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Each time a suspect encounters a police officer he has two choices. He can peacefully submit and cooperate or resist. If he does the first he is guaranteed a safe encounter. If he does the second he is setting into motion a wildly unpredictable event that could lead to his demise. The choice is his to make. The police officer can only react.


Case Law 4 Cops contains information on hundreds of court cases. These cases are important to officers and citizens alike. The cases cover what officers can and cannot do in several areas of law. Follow the links below.

New Cases


Hansen v. Black, No. 16-4162 (8th Cir. 2017)-A trooper was sued for shooting and killing a dog that was running loose on a highway creating a hazard. He shot the dog once, but it crawled away. He shot it a second time killing it. The owner sued claiming the trooper violated her 4th Amendment Rights by killing the dog. The trooper tried to get the suit dismissed claiming qualified immunity. The lower court denied the trooper's claim holding that the trooper could have carried the dog off the highway after the first shot. The 8th Circuit reversed stating that the trooper's actions were objectively reasonable. The court granted the trooper qualified immunity.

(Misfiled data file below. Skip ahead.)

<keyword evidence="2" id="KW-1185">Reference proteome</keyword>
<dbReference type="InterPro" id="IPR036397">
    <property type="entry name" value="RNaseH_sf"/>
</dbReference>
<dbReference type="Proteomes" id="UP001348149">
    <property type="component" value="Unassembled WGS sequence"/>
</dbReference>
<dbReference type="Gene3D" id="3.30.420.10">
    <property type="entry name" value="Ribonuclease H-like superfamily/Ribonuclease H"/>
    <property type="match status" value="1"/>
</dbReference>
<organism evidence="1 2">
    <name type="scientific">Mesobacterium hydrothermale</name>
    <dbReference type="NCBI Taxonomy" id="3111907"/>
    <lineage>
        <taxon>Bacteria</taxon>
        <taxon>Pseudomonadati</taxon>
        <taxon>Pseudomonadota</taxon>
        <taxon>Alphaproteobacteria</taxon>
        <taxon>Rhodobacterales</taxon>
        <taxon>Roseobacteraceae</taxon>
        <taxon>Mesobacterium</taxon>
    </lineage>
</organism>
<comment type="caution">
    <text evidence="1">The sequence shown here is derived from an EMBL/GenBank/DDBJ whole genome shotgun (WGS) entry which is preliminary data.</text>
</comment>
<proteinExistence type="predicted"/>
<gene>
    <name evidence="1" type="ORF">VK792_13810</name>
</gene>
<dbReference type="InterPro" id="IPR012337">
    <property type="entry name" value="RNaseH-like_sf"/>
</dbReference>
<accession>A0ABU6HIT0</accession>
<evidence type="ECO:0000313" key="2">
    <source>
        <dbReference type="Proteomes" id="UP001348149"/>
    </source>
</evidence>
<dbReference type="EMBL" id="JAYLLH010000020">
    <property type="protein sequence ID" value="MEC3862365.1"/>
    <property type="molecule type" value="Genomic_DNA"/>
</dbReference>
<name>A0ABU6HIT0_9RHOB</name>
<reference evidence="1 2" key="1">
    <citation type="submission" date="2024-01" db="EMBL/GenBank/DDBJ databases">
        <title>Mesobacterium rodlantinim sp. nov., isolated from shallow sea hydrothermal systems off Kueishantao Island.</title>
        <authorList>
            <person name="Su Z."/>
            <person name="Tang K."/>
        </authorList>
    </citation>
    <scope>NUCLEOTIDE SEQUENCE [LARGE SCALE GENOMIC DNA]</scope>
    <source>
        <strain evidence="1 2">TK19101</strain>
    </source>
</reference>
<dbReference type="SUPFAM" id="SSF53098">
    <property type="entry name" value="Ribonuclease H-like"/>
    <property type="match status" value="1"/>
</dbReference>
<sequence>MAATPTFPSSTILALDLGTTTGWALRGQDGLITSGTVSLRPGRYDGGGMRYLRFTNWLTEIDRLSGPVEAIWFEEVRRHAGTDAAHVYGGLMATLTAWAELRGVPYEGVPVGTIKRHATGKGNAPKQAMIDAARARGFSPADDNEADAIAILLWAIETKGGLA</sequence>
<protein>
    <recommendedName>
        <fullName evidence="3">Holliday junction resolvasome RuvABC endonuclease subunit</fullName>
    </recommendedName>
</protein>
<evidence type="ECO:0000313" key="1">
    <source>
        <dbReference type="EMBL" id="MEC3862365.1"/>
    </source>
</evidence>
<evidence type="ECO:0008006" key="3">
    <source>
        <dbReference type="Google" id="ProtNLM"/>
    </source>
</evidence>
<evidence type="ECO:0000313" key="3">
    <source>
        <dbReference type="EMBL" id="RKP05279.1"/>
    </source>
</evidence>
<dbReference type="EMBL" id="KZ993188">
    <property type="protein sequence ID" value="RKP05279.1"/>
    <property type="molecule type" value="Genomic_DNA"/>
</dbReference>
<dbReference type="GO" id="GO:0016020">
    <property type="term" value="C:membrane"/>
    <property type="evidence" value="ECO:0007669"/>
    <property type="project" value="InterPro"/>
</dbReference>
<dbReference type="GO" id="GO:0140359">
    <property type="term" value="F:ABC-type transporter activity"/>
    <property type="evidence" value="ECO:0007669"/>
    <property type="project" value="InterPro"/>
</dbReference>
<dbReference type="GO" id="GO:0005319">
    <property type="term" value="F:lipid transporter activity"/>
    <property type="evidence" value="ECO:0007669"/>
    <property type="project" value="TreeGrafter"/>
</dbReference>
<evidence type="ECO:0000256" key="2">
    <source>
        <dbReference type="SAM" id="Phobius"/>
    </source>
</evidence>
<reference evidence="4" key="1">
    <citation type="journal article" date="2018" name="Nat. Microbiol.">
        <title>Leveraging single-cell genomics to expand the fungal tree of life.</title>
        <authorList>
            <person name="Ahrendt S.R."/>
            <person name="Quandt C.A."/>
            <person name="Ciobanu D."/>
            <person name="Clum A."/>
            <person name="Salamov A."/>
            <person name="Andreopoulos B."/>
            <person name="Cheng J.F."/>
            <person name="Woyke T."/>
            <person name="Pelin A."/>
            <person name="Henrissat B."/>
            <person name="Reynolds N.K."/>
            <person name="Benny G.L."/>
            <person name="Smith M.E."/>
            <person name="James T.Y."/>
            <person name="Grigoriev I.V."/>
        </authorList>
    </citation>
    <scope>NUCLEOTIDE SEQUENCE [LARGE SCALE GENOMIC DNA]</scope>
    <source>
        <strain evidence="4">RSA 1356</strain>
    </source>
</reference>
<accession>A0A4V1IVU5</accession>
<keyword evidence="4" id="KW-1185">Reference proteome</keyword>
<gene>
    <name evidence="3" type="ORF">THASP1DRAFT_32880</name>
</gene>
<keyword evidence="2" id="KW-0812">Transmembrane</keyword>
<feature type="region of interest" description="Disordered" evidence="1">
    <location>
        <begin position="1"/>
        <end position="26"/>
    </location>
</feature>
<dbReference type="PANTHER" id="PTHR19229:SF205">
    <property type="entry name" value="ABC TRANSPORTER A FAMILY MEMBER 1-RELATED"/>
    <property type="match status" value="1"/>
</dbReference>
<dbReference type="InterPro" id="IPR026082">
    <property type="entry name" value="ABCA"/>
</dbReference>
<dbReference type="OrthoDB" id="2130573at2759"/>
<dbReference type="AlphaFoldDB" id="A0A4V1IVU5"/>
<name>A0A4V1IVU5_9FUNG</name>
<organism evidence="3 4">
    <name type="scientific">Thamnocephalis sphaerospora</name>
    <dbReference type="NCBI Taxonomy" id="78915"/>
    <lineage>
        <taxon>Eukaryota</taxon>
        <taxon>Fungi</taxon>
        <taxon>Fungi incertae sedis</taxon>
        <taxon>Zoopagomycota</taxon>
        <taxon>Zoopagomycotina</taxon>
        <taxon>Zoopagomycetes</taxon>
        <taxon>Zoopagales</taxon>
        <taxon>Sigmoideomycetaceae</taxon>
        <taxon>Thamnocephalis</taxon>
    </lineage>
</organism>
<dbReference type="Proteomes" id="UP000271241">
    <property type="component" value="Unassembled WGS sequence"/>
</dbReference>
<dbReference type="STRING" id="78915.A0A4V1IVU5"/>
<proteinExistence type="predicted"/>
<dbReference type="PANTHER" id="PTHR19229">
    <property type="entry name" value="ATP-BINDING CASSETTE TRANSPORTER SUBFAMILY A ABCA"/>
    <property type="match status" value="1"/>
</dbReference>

Dist. of Columbia v. Wesby, No. 15-1485 (SCOTUS 2018)-Officers went to a vacant house on a disturbance. They arrived and found numerous people inside having a party. The officers contacted the owner and was advised that no one had permission to be in the house. The officers arrested the partygoers for unlawful entry. Several partygoers sued for false arrest claiming that they did not know they were not allowed in the house. The district court held that the officers did not have probable cause to arrest the partygoers and the officers did not have qualified immunity. The D.C. Circuit affirmed the lower court's decision.

The US Supreme Court reversed holding The panel majority failed to follow two basic and well established principles of law.  First, it viewed each fact "in isolation, rather than as a factor in the totality of the circumstances."  Second, it believed that it could dismiss outright any circumstances that were "susceptible of innocent explanation.


Police Questioning

Miranda Warning
Undercover Officer

Search & Seizure